A nationwide strike on Monday, March 30th, to demand that Instacart begin providing its delivery drivers with leave time, preventative supplies such as hand sanitizer, and hazard pay to the tune of an extra $5 per delivery, claims that their shoppers aren’t being paid enough for a job that puts them at high risk to contract the new coronavirus.
Historic City News learned that Instacart has approximately 175,000 shoppers, which are employed as independent contractors. Contractors are generally not afforded benefits such as health insurance or paid leave. Contract workers, also known as gig workers, are generally less expensive for companies to employ and have fewer protections than employees.
“For the past several weeks, Instacart Shoppers and Gig Workers Collective have been urging Instacart to take proper safety precautions. We have been ignored,” the piece says. “Instead, Instacart has turned this pandemic into a PR campaign, portraying itself the hero of families that are sheltered-in-place, isolated, or quarantined. Instacart has still not provided essential protections to Shoppers on the front lines that could prevent them from becoming carriers, falling ill themselves, or worse.”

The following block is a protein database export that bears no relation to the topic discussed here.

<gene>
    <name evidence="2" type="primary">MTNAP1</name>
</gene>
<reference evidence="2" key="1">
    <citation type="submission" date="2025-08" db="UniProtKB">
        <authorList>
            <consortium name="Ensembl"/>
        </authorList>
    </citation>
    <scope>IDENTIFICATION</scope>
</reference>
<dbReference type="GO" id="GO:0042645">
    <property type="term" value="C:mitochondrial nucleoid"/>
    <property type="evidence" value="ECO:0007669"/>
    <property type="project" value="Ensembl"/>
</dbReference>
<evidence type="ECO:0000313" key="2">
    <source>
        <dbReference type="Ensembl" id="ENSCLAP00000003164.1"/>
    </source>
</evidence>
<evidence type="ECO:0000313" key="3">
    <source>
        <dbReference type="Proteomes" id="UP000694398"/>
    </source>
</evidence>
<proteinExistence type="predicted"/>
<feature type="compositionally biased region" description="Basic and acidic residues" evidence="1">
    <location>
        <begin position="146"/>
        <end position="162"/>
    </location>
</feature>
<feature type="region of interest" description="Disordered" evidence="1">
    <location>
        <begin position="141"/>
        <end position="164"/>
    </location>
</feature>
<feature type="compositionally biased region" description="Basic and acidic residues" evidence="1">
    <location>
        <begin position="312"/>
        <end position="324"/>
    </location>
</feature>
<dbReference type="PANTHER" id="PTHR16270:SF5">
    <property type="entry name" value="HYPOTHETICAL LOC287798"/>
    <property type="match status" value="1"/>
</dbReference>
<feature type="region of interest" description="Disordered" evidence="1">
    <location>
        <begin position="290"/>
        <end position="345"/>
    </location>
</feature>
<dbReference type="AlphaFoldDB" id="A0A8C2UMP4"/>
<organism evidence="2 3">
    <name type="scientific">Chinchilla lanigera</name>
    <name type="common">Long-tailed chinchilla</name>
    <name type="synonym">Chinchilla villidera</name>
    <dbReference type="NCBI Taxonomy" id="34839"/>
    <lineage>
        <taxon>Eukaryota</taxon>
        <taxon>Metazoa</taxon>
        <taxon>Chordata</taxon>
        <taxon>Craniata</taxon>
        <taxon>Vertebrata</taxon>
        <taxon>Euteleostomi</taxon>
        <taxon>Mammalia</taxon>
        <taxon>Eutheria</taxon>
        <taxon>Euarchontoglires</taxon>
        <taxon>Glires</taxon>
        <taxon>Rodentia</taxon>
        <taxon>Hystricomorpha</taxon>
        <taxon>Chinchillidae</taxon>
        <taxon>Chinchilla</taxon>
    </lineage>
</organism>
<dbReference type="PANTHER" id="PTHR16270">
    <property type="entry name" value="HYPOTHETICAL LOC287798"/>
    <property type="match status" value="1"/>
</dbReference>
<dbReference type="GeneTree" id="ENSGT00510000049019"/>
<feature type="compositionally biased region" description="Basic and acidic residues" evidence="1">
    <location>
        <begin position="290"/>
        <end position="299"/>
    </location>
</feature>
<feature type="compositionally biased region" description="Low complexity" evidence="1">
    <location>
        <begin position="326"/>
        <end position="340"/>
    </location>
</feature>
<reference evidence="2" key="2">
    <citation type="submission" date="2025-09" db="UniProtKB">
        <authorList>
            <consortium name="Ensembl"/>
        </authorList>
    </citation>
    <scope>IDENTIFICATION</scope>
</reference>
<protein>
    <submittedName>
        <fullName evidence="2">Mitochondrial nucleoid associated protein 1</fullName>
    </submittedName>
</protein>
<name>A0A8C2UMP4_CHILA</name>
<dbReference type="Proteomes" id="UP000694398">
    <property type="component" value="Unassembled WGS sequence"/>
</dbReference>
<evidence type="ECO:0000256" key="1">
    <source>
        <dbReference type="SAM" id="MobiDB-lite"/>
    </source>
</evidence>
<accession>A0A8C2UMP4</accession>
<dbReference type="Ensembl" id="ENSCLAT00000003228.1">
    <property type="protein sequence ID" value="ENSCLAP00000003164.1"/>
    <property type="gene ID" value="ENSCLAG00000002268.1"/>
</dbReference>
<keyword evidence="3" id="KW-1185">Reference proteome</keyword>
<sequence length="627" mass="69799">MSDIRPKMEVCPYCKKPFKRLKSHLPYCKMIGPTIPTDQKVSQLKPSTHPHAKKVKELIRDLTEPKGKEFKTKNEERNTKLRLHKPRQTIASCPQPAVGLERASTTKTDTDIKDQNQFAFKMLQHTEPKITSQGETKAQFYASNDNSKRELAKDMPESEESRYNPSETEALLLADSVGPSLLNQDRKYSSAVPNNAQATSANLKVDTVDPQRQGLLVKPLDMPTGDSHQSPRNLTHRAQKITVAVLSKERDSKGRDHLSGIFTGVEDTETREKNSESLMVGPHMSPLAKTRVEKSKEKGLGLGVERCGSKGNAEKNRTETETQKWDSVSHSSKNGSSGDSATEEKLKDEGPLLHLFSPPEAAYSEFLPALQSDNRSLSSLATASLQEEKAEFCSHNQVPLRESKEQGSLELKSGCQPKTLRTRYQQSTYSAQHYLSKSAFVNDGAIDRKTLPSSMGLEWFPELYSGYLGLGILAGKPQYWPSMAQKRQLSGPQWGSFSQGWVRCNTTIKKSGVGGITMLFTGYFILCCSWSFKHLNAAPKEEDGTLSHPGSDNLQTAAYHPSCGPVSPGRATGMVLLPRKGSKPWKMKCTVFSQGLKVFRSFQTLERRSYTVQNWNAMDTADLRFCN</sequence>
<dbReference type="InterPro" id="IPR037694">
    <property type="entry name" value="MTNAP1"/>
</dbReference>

The delivery industry has been one of the few to see explosive growth during the coronavirus pandemic, which has shut down bars, restaurant dining rooms and many stores in the already struggling retail sector.
The strike comes as the number of coronavirus cases in the U.S. continues growing unabated. As of Sunday evening, there were more than 137,000 cases and 2,414 deaths nationwide. According to Florida Department of Health data, there were 4,950 confirmed cases as of 6:00 p.m. Sunday: an increase of nearly 25% over 24 hours. DOH also reports the pandemic has killed 59 Floridians.